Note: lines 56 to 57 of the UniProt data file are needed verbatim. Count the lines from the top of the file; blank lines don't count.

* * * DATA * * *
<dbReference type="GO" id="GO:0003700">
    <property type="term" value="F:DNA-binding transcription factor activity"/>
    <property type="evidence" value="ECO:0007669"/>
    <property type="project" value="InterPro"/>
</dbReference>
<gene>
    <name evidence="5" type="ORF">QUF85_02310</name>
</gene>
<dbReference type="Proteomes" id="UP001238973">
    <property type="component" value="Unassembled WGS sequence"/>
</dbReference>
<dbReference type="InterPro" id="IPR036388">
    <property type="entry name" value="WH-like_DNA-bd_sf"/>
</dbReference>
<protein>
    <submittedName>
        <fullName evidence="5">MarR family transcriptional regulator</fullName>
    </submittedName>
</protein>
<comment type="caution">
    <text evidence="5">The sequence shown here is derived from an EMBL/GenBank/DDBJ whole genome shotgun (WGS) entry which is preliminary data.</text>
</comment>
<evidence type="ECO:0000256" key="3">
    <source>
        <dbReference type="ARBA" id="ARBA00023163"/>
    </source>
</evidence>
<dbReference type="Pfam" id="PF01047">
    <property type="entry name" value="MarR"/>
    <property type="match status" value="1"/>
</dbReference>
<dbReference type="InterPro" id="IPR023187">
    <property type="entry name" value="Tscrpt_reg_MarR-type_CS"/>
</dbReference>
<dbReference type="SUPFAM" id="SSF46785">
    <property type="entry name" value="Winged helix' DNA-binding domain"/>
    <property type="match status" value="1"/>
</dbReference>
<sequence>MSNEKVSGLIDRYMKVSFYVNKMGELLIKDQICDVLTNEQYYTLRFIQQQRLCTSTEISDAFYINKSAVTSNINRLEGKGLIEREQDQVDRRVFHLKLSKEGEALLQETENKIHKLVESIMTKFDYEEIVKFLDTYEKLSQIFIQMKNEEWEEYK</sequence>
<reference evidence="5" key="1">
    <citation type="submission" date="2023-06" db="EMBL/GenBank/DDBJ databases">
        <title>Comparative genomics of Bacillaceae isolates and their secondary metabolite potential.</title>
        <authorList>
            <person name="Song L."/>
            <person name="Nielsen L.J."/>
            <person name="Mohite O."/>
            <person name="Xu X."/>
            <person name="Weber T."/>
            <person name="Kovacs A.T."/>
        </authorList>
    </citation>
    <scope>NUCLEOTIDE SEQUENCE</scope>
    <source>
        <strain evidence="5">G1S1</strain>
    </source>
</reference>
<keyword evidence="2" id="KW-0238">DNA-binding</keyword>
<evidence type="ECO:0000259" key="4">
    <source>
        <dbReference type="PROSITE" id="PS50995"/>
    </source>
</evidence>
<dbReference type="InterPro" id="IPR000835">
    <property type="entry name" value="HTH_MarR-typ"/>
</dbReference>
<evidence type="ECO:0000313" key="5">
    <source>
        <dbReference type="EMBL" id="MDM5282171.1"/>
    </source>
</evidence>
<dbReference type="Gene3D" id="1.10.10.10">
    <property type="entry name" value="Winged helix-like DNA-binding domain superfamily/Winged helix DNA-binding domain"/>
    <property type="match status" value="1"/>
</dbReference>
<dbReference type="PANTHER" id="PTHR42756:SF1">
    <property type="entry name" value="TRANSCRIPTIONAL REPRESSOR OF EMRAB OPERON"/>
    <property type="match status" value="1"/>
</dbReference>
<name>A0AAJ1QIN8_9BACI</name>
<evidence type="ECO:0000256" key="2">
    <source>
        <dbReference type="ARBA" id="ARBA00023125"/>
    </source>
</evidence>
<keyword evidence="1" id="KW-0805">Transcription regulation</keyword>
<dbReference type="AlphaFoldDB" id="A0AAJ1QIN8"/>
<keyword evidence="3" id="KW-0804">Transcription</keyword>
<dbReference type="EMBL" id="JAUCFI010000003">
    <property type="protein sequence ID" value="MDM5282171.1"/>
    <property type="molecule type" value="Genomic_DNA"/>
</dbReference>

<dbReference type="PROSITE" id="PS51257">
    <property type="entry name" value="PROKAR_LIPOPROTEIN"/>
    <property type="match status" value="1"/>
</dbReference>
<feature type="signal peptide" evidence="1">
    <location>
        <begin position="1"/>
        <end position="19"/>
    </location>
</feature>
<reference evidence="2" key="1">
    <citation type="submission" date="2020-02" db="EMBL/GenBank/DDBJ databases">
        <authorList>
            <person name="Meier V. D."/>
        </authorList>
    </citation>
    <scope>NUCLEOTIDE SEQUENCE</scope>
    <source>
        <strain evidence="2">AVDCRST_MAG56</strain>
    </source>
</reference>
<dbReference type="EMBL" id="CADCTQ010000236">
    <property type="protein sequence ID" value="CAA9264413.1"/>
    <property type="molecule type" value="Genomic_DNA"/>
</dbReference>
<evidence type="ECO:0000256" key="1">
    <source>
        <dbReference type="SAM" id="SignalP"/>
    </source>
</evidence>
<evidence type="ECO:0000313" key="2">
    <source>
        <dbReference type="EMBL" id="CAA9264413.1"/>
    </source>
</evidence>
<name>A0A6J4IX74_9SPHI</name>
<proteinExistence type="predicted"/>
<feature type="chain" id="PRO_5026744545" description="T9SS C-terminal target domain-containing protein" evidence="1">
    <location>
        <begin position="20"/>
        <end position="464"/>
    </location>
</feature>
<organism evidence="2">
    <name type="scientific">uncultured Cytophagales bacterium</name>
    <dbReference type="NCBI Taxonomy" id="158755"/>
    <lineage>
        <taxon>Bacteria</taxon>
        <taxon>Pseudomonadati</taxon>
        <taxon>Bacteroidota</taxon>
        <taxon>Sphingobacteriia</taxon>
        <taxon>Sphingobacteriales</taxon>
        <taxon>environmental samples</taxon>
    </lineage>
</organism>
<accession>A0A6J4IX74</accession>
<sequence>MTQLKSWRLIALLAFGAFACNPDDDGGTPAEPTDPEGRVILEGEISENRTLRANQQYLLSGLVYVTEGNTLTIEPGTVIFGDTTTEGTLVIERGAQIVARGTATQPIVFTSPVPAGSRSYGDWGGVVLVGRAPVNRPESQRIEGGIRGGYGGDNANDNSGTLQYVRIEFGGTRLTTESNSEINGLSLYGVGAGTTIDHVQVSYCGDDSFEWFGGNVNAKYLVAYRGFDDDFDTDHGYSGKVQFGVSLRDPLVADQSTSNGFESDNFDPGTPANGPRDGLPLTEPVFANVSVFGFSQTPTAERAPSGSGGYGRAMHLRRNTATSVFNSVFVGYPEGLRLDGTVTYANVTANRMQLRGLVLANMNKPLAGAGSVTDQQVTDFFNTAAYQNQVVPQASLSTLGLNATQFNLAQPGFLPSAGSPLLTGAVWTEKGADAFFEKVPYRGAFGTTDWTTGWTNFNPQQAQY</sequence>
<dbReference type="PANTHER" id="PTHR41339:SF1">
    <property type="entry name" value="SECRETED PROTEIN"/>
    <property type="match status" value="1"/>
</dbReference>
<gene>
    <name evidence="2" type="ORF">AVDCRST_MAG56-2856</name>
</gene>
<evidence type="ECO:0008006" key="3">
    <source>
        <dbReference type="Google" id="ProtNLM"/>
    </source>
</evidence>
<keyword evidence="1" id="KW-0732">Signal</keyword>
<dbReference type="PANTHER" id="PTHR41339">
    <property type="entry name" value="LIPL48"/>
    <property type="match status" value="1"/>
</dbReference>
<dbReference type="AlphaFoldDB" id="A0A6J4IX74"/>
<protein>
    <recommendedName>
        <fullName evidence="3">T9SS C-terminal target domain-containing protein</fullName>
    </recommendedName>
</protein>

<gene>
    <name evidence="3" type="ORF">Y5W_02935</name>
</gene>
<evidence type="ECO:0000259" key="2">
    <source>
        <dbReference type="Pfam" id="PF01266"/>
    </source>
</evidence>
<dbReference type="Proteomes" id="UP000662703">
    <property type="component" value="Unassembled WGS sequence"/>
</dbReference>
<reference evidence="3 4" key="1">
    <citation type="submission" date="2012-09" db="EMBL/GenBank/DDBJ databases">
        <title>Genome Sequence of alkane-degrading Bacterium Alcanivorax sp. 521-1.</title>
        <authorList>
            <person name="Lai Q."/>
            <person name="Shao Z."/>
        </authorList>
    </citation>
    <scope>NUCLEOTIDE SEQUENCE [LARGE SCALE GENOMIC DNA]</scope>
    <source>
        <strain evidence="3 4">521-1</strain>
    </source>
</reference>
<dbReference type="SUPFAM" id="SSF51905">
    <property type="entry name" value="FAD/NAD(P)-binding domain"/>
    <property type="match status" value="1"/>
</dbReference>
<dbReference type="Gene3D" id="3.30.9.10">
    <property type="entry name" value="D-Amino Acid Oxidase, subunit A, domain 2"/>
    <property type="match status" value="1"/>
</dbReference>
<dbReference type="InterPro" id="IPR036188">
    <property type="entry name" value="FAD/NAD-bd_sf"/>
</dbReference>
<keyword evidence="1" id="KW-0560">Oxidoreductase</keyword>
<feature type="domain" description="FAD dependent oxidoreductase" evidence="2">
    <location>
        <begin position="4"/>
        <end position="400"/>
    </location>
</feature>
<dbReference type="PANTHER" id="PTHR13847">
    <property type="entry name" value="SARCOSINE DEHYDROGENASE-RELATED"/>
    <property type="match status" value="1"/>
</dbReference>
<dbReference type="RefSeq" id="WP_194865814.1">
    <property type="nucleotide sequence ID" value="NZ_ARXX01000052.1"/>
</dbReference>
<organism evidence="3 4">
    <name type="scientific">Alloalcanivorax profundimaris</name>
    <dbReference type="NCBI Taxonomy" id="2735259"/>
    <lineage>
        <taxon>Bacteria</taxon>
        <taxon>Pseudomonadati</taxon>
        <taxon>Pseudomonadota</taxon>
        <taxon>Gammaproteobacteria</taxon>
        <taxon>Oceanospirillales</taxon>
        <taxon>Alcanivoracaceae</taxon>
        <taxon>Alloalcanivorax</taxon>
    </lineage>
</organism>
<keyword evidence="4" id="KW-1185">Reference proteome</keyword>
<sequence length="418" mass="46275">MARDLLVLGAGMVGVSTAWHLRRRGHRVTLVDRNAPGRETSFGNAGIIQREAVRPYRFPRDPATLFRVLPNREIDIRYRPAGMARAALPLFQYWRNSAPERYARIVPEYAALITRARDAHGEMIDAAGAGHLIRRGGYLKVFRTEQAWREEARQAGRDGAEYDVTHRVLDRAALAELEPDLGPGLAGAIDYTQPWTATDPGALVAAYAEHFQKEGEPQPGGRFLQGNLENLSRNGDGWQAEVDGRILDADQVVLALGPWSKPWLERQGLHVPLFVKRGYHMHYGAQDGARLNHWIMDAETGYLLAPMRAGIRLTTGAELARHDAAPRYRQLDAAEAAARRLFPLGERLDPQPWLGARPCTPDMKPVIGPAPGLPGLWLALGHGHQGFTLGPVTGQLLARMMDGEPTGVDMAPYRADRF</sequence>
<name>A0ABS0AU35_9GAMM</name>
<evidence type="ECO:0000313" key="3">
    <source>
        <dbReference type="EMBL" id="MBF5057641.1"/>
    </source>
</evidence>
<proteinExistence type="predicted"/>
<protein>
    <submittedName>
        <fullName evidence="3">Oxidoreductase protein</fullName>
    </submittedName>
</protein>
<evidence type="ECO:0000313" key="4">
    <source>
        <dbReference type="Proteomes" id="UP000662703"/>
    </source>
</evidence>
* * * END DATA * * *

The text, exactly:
</reference>
<keyword evidence="2" id="KW-0238">DNA-binding</keyword>